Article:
A boy with dark brown hair wearing a black hoodie looking serious.

Mark’s childhood home was a battle zone. His father would explode in anger and physically abuse his son. Hardened from her own difficult life, his mother was often cold and hostile.

After a run of domestic disturbances in his home, the police picked up Mark at school when he was 13 and took him to a halfway house for boys. He lived there for four years before he was too old to stay there.

With nowhere else to go, he headed to Toronto. After a couple of difficult nights sleeping in a park, he found himself in one of the city’s men’s shelters. An older resident told him, “I wish I was a kid like you and could go to Covenant House.”

When he arrived at our doorstep, Mark instantly experienced culture shock. Attentive, respectful, loving support was not familiar to him. “It’s almost a scary thing to get used to after years of nobody caring at all,” he said.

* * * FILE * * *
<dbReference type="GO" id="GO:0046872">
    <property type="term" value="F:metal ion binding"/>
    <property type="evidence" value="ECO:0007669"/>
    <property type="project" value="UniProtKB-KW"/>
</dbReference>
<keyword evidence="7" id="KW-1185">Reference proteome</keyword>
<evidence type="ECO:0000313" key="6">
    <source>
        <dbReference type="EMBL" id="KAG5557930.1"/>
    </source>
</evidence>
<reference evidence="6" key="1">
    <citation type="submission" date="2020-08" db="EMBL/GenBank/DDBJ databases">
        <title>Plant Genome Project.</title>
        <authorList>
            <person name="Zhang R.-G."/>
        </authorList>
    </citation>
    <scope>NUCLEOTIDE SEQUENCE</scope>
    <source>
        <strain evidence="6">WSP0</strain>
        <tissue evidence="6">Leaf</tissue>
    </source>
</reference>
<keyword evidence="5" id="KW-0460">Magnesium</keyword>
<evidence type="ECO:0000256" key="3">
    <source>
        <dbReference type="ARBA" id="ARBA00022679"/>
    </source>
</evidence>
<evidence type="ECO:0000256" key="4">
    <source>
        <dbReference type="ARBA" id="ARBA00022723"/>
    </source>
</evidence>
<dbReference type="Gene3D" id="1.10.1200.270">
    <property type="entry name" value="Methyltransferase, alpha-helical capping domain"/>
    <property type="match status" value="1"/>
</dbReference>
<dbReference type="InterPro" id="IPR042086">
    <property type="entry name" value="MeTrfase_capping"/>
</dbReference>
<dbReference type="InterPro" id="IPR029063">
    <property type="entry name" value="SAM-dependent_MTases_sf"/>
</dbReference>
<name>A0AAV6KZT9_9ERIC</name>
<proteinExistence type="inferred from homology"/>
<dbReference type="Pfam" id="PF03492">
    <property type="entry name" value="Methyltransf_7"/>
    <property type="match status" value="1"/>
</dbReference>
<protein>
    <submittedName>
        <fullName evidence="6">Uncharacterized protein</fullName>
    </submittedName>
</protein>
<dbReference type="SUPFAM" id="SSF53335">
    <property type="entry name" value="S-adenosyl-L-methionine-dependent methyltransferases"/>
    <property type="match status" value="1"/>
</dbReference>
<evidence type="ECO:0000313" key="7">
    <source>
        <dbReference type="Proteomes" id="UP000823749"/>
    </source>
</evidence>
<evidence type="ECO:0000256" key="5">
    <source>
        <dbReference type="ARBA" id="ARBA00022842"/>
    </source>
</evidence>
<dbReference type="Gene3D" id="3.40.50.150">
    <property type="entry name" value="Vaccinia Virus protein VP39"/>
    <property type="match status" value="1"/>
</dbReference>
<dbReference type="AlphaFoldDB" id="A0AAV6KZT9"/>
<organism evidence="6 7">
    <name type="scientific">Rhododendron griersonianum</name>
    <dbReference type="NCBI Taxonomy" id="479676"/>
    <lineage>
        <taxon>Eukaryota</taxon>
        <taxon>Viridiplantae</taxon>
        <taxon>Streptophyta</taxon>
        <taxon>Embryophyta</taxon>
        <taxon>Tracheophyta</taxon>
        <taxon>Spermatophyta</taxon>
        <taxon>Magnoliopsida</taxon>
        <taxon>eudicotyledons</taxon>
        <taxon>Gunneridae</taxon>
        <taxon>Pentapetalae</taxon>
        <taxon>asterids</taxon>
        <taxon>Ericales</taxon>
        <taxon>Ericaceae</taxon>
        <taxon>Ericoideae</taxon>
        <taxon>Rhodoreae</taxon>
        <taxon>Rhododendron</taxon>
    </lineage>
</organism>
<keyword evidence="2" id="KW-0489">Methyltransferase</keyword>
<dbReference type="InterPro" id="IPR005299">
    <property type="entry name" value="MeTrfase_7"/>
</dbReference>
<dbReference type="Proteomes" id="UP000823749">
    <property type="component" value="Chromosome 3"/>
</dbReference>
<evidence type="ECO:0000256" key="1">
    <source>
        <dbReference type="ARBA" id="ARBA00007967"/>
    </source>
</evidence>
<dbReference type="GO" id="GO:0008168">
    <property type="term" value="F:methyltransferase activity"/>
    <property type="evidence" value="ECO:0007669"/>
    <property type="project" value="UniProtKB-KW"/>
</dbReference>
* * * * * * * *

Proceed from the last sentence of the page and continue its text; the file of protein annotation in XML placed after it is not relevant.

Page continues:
Mark drew strength from the youth workers who supported him. Their mentorship and coaching helped him develop the self-confidence that would power him forward.

I always thought, ‘I’m better than what’s happened to me. I’m going to change the world.

With his youth worker’s support, Mark put together a plan to build the life he wanted for himself. He returned to school and got a weekend job at a lumberyard. After he moved out on his own, he often visited the Covenant House drop-in centre for advice and encouragement.

Today, Mark is a paramedic and he runs his own first aid training company. He’s married to the love of his life and has two children.

“Covenant House has a hand in every life we save. I hope I can pay it back, and forward, one day.”